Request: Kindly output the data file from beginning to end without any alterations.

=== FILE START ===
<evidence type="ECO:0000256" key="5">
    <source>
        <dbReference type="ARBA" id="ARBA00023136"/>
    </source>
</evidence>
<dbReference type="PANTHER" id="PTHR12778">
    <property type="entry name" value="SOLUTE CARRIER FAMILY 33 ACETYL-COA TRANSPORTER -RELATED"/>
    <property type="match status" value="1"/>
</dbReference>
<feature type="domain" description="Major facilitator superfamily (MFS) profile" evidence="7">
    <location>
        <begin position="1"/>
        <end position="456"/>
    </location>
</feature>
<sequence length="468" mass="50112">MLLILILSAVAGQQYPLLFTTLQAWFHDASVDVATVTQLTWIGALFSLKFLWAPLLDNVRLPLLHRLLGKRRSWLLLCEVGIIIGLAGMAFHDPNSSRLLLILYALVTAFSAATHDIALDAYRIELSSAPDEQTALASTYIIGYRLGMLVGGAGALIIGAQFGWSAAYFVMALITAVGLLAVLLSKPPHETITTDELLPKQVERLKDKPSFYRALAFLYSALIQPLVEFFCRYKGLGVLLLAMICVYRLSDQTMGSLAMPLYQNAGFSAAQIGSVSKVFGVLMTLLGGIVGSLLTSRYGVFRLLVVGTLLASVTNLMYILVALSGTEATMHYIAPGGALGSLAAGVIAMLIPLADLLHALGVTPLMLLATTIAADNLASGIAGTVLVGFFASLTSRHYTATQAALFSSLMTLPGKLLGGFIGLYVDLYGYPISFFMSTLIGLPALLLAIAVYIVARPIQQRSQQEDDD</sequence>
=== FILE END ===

<evidence type="ECO:0000256" key="5">
    <source>
        <dbReference type="ARBA" id="ARBA00023136"/>
    </source>
</evidence>
<dbReference type="PANTHER" id="PTHR12778">
    <property type="entry name" value="SOLUTE CARRIER FAMILY 33 ACETYL-COA TRANSPORTER -RELATED"/>
    <property type="match status" value="1"/>
</dbReference>
<feature type="domain" description="Major facilitator superfamily (MFS) profile" evidence="7">
    <location>
        <begin position="1"/>
        <end position="456"/>
    </location>
</feature>
<sequence length="468" mass="50112">MLLILILSAVAGQQYPLLFTTLQAWFHDASVDVATVTQLTWIGALFSLKFLWAPLLDNVRLPLLHRLLGKRRSWLLLCEVGIIIGLAGMAFHDPNSSRLLLILYALVTAFSAATHDIALDAYRIELSSAPDEQTALASTYIIGYRLGMLVGGAGALIIGAQFGWSAAYFVMALITAVGLLAVLLSKPPHETITTDELLPKQVERLKDKPSFYRALAFLYSALIQPLVEFFCRYKGLGVLLLAMICVYRLSDQTMGSLAMPLYQNAGFSAAQIGSVSKVFGVLMTLLGGIVGSLLTSRYGVFRLLVVGTLLASVTNLMYILVALSGTEATMHYIAPGGALGSLAAGVIAMLIPLADLLHALGVTPLMLLATTIAADNLASGIAGTVLVGFFASLTSRHYTATQAALFSSLMTLPGKLLGGFIGLYVDLYGYPISFFMSTLIGLPALLLAIAVYIVARPIQQRSQQEDDD</sequence>